Audi fined $1.3b over diesel engine emissions scandal

Audi fined $1.3b over diesel engine emissions scandal
Audi fined $1.3b over diesel engine emissions scandal

In September 2015, Volkswagen admitted rigging around 11 million diesel vehicles with software that enabled them to pass emissions tests.Reuters: Axel Schmidt

German law enforcement authorities have fined Volkswagen's luxury division Audi 800 million euros ($1.3 billion), as the fallout continues after the carmaker sold cars rigged to cheat on emissions tests.

The cheating emissions case covered around 4.9 million Audi cars sold in Europe, the US and elsewhere between 2004 and 2018.

In September 2015, parent company Volkswagen admitted rigging around 11 million diesel vehicles with software that enabled them to pass emissions tests even though emissions in real driving were much higher.

Prosecutors in Munich said on Tuesday the fine was imposed because Audi management neglected its oversight duties in selling cars with engines made by it and group partner Volkswagen that did not conform to legal limits on harmful emissions of nitrogen oxides.

The prosecutors' statement said the resolution of the case did not affect a related investigation of individuals.


How did German carmaker Volkswagen rig emissions tests in diesel-powered vehicles and fool US regulators?

Former Audi chief Rupert Stadler remains in jail while prosecutors investigate individual involvement in the diesel scandal, and Volkswagen earlier this month cut ties with him.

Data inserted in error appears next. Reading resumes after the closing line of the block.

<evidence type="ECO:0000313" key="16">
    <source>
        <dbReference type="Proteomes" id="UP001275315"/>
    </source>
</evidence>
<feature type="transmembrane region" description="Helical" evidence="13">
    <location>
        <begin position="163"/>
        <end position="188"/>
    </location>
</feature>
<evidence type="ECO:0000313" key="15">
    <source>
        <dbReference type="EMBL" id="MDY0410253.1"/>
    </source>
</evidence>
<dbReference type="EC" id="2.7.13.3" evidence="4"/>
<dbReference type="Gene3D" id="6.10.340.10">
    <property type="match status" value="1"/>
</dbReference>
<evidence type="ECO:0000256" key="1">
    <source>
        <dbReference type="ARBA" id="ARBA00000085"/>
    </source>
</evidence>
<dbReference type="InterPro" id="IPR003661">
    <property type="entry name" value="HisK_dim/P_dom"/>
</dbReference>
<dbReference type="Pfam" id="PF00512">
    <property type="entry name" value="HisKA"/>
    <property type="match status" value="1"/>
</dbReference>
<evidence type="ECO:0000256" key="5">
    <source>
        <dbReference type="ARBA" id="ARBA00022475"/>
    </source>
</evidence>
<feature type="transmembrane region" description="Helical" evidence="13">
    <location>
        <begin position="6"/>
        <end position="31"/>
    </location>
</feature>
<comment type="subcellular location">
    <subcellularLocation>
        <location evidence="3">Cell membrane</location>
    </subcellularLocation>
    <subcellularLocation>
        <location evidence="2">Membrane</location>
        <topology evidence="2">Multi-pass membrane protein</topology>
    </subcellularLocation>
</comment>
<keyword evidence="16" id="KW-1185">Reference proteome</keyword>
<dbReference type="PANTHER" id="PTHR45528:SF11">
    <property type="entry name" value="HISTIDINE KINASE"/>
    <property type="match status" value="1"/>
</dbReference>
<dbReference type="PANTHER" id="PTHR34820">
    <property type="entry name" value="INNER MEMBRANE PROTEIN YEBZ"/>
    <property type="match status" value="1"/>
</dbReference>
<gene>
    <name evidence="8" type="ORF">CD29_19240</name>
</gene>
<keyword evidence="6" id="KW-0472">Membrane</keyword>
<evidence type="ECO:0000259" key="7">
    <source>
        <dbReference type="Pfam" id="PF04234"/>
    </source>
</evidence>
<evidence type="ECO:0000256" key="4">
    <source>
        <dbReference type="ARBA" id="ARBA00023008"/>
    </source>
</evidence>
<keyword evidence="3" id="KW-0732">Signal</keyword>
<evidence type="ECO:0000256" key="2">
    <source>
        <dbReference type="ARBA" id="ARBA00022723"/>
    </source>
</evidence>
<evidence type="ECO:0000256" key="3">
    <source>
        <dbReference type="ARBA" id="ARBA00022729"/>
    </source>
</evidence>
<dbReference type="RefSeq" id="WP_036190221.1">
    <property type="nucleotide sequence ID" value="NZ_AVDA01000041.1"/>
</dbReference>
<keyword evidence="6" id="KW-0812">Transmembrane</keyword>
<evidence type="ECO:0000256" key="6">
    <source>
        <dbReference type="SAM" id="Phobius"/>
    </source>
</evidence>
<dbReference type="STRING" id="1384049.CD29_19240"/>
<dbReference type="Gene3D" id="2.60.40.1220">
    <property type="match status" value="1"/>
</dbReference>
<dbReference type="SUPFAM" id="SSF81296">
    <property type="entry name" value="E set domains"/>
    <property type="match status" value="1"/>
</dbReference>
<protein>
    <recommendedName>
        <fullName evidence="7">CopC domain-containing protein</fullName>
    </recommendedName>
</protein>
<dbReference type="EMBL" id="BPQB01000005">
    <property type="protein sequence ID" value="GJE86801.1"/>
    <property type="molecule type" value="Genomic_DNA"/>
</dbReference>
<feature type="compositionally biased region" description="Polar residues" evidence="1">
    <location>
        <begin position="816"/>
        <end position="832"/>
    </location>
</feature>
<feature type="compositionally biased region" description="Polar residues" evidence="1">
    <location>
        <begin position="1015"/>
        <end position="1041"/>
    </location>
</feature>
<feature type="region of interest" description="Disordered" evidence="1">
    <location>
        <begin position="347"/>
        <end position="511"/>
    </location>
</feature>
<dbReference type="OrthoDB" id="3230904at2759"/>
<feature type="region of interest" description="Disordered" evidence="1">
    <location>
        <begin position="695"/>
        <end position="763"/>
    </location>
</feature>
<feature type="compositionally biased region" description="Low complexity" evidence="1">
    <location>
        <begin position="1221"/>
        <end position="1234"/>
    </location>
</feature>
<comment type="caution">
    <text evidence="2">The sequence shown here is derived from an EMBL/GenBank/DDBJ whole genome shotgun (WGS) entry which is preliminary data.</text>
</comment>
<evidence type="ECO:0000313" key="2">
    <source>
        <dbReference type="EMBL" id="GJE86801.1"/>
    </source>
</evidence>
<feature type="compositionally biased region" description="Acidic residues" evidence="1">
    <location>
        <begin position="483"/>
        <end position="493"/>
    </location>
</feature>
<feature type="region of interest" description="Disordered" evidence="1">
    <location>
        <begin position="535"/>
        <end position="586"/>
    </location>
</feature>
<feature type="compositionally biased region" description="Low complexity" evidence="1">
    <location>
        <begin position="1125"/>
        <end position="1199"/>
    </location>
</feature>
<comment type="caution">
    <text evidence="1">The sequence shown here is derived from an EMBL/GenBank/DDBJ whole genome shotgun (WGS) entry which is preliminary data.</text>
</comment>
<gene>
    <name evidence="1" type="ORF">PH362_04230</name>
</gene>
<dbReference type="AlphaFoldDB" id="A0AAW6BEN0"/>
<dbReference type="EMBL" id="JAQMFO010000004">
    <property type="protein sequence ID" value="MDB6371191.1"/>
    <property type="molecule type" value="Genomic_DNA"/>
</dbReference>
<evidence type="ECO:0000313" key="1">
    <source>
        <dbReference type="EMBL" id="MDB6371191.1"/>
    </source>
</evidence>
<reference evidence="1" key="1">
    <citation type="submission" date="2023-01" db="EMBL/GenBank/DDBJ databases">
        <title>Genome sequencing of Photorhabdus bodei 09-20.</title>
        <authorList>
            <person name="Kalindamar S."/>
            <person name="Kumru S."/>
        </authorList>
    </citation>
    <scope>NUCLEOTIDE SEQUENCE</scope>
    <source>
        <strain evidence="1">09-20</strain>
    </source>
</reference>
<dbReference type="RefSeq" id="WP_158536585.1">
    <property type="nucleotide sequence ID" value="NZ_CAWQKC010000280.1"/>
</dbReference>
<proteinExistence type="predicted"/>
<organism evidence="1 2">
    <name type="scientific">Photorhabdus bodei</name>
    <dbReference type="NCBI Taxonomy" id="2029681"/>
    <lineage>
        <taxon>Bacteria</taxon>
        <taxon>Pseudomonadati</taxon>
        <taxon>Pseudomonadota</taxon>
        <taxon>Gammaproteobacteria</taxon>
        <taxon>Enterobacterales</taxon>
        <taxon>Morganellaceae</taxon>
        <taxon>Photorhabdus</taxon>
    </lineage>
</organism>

Volkswagen has paid more than $US30 billion ($42 billion) in fines, settlements and recall costs since the scandal broke. Former chief Martin Winterkorn and other executives face criminal charges in the United States, though they cannot legally be extradited. Two Volkswagen executives were sent to prison in the US.

Prosecutors said the failure of proper corporate oversight by Audi AG enabled deliberate wrongdoing by individuals.

It said 5 million euros of the fine was imposed for the oversight failure and 795 million euros represented Audi's forfeiture of economic gains from the violation, including profits from selling the cars, competitive advantages, and savings on the costs of producing vehicles that actually would have conformed to legal requirements.

Audi said it would not contest the fine. It said the amount would mean that the division would "significantly undercut" its financial targets for the current year.

"Audi accepts the fine and, by doing so, admits its responsibility," the company said in a statement.

AP

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